Hijiori volcano

caldera 516 m / 1,693 ft
Honshu, Japan, 38.61°N / 140.18°E
Current status: normal or dormant (1 out of 5)

Hijiori volcano is a caldera about 15 km northeast of Gassan volcano in Yamagata Prefecture in northern Honshu, Japan.
It formed about 12,000 years ago during an eruption that produced dacitic pyroclastic flows and tephra fall to the east until the Pacifi Ocean. A lava dome grew at the end of the eruption.
There are many hot springs at and near the volcano. These are among the main attractions of the area.

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Typical eruption style: explosive
Hijiori volcano eruptions: 12,000 years ago

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Background

Hijiori volcano formed in a location with no previous volcanic activity about 12,000 years ago NE of the extinct older massive Gassan volcano. The initial eruption was a large explosive event that produced pumice flows extending over 9 km and reaching up to 150 m thickness.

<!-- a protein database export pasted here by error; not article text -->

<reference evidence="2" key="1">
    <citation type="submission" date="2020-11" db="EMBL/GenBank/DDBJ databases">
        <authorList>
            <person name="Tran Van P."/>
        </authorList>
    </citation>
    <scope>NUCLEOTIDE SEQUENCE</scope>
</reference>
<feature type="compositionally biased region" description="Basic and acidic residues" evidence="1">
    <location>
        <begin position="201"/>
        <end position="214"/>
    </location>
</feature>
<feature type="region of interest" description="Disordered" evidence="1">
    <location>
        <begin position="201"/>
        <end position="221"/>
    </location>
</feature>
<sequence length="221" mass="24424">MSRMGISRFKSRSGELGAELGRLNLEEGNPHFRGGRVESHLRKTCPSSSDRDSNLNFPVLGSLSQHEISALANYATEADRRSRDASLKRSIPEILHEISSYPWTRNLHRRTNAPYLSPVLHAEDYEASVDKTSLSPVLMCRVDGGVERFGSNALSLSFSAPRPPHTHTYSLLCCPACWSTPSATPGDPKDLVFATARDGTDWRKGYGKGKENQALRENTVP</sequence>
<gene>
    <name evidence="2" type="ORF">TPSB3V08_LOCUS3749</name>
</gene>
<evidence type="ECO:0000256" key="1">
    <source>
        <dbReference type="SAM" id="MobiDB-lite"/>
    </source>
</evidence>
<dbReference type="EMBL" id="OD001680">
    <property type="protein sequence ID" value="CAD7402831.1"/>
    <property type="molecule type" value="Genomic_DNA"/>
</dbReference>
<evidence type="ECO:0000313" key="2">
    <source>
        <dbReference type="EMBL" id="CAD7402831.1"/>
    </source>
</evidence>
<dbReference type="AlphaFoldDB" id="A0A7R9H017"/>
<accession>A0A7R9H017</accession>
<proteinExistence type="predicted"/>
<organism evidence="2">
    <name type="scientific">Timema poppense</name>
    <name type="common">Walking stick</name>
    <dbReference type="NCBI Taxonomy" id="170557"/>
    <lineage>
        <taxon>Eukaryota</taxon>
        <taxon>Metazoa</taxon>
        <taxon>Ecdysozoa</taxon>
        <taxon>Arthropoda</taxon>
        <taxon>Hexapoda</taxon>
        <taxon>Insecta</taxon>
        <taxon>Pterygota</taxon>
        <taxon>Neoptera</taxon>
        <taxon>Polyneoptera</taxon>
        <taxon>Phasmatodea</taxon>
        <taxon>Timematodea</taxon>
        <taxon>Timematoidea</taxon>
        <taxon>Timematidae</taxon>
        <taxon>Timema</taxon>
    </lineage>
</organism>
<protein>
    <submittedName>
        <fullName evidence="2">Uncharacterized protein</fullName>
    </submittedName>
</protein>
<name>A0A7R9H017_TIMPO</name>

Hijiori hot spring and Jizokongen legend
Yamagata prefecture is very much known for its many hot springs, in fact, it is the only prefecture where every municipality has its own hot springs.
Hijiori hot spring was discovered about 1200 years ago during the era of the emperor Heizei, then opened as a hot spring spot on 2 January in 1391. Hijiori hot spring has an interesting legend related to its discovery saying Jizokongen told the old man to tell people the benefits of the hot spring bath. Since then, Hijiori hot spring became a common bath for farmers to heal everyday's strain from farmwork. The cave where Jizokongen used to live is called "Jizogura", now known as the god of marriage. The morning market of Hijiori hot spring is very unique where friendly old ladies come in front of the hotels to sell their homemade products and fresh vegetables.
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Sources:
- Yamagata, Japan
- Miyagi, I (2008) "The beginning of explosive eruptions on a location lacking volcanoes: A case study on the Hijiori volcano, Northeastern Japan", American Geophysical Union, Fall Meeting 2006, abstract #V51E-1717


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